Who: Skratch Bastid
When: Sunday, July 16
Where: Moe Joes
Halifax native Paul Murphy, alias Skratch Bastid, will have many successes to come, but perhaps none as poignant as beating out his mentor Buck 65 at the Halifax DJ Olympics at the young age of 16. Now, seven years later, the Bastid is putting out a different beat with Buck 65, a collaborative one: Buck 65 will rap on a new album with Murphy currently in the works.
"It was one of my first big things as an upcoming DJ: winning against my mentor," Murphy said of the long-ago competition. "I grew up listening to Buck's radio show and I learned a lot from him. He was also a competitive DJ on the scene . We (did a) Halifax radio show together. He's an old friend. We should have always been doing this."
Buck will provide the rap and Murphy the beats and of course legendary scratches that gave him his name - veteran turntablists would show a then-young Murphy a scratch technique and a day later, Murphy would have mastered and often exceeded it, leading to sighs of "that little Bastid".
While Murphy is one of Canada's top battling DJs and professes his heart lies with playing parties and hip hop shows (including the likes of Del Tha Funky Homosapien and Jedi Mind), Murphy's aspirations are leading him down the producing/recording road.
"I decided to get into making music," said the owner of the independent label First Things First Records. "It is a lot fun and that is where I see my career going: producing records."
Murphy's most recent recordings include the critically-acclaimed mix Better Ask Somebody and the Take Care of Business album, featuring Winnipeg MCs John Smith and Pip Skid for Vancouver's Peanuts and Corn Records.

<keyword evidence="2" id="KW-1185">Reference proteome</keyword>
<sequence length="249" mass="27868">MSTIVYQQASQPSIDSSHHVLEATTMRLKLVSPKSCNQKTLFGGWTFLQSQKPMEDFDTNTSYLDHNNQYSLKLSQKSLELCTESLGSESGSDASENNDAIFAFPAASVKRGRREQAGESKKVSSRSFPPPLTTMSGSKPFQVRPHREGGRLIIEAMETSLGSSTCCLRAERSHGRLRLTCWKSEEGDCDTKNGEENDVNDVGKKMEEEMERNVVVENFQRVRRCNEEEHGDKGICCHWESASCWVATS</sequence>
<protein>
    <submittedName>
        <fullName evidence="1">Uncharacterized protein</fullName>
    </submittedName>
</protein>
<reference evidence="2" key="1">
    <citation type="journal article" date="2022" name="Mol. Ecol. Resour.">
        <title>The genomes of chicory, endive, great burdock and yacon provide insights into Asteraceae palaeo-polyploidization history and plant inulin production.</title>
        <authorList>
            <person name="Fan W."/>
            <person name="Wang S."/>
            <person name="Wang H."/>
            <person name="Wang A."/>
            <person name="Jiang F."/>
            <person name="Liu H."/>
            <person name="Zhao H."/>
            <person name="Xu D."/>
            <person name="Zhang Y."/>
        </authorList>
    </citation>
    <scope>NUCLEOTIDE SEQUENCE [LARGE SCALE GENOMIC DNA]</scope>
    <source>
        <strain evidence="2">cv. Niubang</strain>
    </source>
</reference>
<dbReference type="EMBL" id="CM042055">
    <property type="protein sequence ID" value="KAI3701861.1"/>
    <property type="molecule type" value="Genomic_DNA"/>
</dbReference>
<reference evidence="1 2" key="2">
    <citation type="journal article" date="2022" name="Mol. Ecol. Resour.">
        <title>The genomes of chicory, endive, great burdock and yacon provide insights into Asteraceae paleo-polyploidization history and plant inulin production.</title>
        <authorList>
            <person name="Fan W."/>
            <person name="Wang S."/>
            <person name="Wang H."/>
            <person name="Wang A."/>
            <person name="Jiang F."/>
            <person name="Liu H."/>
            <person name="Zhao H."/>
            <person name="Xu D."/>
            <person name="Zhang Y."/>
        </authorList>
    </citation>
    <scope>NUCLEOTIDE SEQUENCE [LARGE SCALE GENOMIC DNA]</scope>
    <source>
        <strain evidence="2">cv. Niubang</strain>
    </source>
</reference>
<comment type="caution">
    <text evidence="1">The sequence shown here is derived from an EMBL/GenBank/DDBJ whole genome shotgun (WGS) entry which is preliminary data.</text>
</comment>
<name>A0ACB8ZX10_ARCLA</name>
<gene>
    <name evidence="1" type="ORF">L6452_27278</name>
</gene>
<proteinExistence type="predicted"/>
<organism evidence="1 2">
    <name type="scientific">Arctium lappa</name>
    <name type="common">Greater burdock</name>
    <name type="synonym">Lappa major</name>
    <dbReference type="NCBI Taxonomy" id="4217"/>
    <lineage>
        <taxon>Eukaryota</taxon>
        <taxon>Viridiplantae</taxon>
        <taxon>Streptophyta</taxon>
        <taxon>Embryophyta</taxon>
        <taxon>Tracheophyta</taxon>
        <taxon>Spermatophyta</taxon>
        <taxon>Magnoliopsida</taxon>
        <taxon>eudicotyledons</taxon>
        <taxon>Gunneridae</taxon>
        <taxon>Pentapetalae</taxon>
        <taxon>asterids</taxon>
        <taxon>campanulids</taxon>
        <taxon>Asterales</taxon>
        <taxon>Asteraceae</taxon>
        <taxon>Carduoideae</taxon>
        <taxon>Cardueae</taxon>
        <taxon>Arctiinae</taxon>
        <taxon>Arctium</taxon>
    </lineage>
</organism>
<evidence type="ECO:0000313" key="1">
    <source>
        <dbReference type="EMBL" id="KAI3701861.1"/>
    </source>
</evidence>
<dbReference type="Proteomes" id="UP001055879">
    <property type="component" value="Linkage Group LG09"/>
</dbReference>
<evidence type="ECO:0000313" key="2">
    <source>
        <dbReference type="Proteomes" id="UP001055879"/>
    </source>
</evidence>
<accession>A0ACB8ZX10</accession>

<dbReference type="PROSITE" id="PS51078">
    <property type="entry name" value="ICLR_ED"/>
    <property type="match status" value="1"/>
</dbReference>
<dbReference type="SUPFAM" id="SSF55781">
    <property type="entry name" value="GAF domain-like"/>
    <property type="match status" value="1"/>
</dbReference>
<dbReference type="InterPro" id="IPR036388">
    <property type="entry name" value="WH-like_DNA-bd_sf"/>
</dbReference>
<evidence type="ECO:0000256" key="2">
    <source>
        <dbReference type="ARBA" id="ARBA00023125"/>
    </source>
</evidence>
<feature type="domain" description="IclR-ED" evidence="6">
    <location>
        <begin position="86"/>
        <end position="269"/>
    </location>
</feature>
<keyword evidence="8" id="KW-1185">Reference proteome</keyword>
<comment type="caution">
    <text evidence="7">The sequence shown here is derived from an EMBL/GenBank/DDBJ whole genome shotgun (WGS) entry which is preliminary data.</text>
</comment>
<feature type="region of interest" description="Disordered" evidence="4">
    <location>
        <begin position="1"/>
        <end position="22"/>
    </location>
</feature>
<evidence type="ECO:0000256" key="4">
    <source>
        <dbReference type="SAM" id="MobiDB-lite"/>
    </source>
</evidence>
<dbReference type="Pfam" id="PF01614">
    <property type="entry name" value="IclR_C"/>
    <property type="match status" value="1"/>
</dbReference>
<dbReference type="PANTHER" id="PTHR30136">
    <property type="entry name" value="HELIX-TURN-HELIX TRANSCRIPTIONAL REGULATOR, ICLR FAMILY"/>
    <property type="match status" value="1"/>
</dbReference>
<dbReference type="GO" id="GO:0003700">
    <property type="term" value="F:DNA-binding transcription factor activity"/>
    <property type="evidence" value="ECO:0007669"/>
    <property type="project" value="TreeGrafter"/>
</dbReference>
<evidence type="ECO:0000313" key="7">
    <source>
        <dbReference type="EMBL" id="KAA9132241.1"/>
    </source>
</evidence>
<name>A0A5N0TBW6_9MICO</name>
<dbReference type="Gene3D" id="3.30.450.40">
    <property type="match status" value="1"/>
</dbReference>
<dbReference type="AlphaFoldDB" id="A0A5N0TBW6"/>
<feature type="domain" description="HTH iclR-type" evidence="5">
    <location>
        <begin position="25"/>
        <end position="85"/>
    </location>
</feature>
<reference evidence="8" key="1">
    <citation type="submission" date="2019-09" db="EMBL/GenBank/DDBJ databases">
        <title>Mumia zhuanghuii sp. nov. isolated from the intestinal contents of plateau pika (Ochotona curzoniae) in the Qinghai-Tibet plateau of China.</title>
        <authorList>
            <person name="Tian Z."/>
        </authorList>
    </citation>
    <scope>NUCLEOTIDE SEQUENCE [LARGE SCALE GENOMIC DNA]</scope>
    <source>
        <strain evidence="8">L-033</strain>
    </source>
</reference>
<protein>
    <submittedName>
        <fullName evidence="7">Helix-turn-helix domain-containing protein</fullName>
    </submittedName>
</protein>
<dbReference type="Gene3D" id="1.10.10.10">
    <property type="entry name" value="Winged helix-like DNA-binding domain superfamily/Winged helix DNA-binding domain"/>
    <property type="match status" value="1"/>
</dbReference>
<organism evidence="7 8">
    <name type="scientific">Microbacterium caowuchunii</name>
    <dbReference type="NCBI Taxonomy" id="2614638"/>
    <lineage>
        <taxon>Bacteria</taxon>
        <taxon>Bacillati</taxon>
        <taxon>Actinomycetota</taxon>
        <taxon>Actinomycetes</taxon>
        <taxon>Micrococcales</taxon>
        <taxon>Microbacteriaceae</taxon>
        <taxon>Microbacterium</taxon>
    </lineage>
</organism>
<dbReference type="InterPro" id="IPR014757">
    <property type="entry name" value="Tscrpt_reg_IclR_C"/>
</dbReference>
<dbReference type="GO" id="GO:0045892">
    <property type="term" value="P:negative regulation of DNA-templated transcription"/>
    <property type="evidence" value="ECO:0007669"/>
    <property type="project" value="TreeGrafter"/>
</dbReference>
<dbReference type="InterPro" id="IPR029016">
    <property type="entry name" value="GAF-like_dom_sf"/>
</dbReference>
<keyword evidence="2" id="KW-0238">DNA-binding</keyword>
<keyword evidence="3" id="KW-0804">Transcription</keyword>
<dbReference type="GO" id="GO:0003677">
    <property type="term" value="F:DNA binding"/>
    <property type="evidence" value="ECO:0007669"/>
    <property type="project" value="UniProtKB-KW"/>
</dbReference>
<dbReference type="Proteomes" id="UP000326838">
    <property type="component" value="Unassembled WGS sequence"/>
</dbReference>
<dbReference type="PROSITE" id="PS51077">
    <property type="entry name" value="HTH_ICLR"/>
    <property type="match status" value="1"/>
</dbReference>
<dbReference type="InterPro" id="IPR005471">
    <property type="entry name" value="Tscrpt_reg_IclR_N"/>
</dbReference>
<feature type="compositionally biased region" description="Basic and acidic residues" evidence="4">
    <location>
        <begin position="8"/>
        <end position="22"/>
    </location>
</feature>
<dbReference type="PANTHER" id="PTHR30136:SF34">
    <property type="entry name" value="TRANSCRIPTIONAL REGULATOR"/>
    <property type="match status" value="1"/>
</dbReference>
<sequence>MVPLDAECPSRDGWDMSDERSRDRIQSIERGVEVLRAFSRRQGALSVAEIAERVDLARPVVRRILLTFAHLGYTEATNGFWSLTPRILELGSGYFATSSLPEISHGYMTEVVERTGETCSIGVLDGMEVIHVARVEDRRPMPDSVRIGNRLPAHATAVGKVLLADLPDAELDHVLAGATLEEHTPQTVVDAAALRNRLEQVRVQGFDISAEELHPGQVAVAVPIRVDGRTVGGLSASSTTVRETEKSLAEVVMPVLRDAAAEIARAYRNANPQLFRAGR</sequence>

While the Buck project is only in demo stage, Murphy has his sites set on a bigger label for the album than his own.
"It could be a major label like Warner," he said. "We are not sure where it is going to go just yet. Let's just say I'll hold my breath on that one."
While he is waiting, the now Montreal resident is always on the go with regular shows in the Maritimes every two months, residencies in Montreal, short tours such as the seven-date Alberta/B.C. one he is currently running and DJ battles in both Canada and the U.S.
Murphy was disappointed when the Montreal leg of the DMC competition was cancelled this month. Placing second over the past two years, he was ready to compete for the number-one finish.
Murphy competes in his third Scribble Jam in Cincinnati this year. He won the 2003 and 2004 competition. Disqualified in last year's competition, he returns with a vengeance to reclaim his title.
"You can't make a living off a six-minute, hyper-competitive routine, but it's a great place to start: you get your first nerves out there, your first jitters," he said.
With more than eight years of experience, jitters remain on his hopping dance floors. Tickets are $7.